Student on computer

For the last couple of weeks, parents may have heard their children talking about NWEA testing. NWEA stands for Northwest Evaluation Association and it is an assessment program that helps students set learning goals and guides educators on the best way to help them meet those goals.

Salem Community Schools Assistant Superintendent Jill Mires explained that NWEA is a progress monitoring formative assessment. Formative means it is given multiple times throughout the year to gauge student learning and how teachers help them build on their skills.  This test is different from the summative assessments like the state tests ILEARN and IREAD, as well as high school finals. 

“There is a goal-setting piece to this,” explained Mires. “We take the assessment, set benchmarks, and look at where kids are excelling and where there is a deficit.”

She said the information helps school staff choose intervention strategies that best fit each child. The information gathered from the tests allows teachers to adjust their lessons based on how students are learning. 

“These assessments allow for reteaching moments for a whole class as well as mini lessons for small groups and individual students,” said Mires.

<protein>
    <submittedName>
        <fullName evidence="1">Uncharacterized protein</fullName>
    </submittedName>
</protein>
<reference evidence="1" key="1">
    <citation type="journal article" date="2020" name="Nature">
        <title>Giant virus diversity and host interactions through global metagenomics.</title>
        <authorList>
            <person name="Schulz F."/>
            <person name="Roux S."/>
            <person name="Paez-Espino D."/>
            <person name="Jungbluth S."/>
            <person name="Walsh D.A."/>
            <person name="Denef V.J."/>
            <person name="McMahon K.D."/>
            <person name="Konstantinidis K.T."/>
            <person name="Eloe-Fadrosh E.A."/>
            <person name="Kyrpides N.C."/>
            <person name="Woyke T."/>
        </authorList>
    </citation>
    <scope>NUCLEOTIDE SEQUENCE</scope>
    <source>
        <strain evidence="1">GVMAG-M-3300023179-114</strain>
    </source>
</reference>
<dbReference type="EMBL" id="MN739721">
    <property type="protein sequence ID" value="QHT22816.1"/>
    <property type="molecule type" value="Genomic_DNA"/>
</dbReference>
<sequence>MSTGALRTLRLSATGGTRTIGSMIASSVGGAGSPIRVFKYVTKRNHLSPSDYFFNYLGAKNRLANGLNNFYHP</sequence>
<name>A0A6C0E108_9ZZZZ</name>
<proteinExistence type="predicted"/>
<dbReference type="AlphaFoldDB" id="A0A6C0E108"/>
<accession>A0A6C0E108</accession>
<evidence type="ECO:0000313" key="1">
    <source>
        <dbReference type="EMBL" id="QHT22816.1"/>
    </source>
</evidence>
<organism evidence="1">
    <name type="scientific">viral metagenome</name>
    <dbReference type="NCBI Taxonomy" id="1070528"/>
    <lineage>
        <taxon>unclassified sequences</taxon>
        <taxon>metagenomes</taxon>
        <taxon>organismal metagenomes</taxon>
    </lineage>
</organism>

The test is also computer adaptive, meaning that if a student is struggling with a question, then questions are adjusted to be easier. If they are answering all the questions right, the adjustment is made to make them more challenging. 

“There is also a skills component where each student gets individual results,” said Mires. Students take a test in the fall, another in December and then the final one in the spring. They are given a target to try to hit with each test. “If they hit the target, they have met their goal. We are going to celebrate that accomplishment!”

NWEA is given in math and English. Mires said gauging how students do on these tests gives an indicator report of how they may do on state testing in the spring. 

“The test  can be predictive as well as informative,” she said, adding that this information is so important for both teachers and families.” 

The test is paid for through a Formative Assessment Grant by the state. Mires explained that there is a big push by the state to have 95% of students passing the IRead by 2027.

“It’s so important for kids to learn how to read,” she said, adding that research shows that students who are proficient readers by third grade are more successful. 

SCS is hoping to use the results from NWEA to help students meet their learning goals and in turn, improve their state testing scores.

“We hope to improve their state testing growth, as well as proficiency,” said Mires.

Copies of students’ results will be sent home for parents to review.